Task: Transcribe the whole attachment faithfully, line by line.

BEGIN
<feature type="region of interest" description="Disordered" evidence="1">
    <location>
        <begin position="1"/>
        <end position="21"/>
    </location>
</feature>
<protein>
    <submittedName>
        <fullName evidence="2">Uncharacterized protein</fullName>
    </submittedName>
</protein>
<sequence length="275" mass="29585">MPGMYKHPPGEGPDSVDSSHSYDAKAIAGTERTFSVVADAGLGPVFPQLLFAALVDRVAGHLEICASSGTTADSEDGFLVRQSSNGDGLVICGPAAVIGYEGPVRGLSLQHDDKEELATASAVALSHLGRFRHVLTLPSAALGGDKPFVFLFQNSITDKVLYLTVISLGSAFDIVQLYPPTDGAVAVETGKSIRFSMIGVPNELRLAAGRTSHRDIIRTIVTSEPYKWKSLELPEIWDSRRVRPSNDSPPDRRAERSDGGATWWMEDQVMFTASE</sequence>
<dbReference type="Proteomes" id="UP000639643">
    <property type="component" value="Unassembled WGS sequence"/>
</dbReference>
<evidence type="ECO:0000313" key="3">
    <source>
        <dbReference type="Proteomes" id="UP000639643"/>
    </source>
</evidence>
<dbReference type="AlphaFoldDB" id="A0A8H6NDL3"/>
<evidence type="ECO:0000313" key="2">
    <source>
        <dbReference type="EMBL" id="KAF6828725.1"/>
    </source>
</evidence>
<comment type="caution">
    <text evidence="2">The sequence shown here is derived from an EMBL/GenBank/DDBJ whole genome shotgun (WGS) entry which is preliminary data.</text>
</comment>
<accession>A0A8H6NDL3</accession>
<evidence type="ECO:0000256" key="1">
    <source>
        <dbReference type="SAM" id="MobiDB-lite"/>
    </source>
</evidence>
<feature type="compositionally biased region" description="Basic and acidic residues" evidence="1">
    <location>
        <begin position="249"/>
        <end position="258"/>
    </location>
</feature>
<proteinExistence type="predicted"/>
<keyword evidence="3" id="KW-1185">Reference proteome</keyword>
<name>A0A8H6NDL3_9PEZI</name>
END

<feature type="region of interest" description="Disordered" evidence="1">
    <location>
        <begin position="1"/>
        <end position="21"/>
    </location>
</feature>
<protein>
    <submittedName>
        <fullName evidence="2">Uncharacterized protein</fullName>
    </submittedName>
</protein>
<sequence length="275" mass="29585">MPGMYKHPPGEGPDSVDSSHSYDAKAIAGTERTFSVVADAGLGPVFPQLLFAALVDRVAGHLEICASSGTTADSEDGFLVRQSSNGDGLVICGPAAVIGYEGPVRGLSLQHDDKEELATASAVALSHLGRFRHVLTLPSAALGGDKPFVFLFQNSITDKVLYLTVISLGSAFDIVQLYPPTDGAVAVETGKSIRFSMIGVPNELRLAAGRTSHRDIIRTIVTSEPYKWKSLELPEIWDSRRVRPSNDSPPDRRAERSDGGATWWMEDQVMFTASE</sequence>
<dbReference type="Proteomes" id="UP000639643">
    <property type="component" value="Unassembled WGS sequence"/>
</dbReference>
<evidence type="ECO:0000313" key="3">
    <source>
        <dbReference type="Proteomes" id="UP000639643"/>
    </source>
</evidence>
<dbReference type="AlphaFoldDB" id="A0A8H6NDL3"/>
<evidence type="ECO:0000313" key="2">
    <source>
        <dbReference type="EMBL" id="KAF6828725.1"/>
    </source>
</evidence>
<comment type="caution">
    <text evidence="2">The sequence shown here is derived from an EMBL/GenBank/DDBJ whole genome shotgun (WGS) entry which is preliminary data.</text>
</comment>
<accession>A0A8H6NDL3</accession>
<evidence type="ECO:0000256" key="1">
    <source>
        <dbReference type="SAM" id="MobiDB-lite"/>
    </source>
</evidence>
<feature type="compositionally biased region" description="Basic and acidic residues" evidence="1">
    <location>
        <begin position="249"/>
        <end position="258"/>
    </location>
</feature>
<proteinExistence type="predicted"/>
<keyword evidence="3" id="KW-1185">Reference proteome</keyword>
<name>A0A8H6NDL3_9PEZI</name>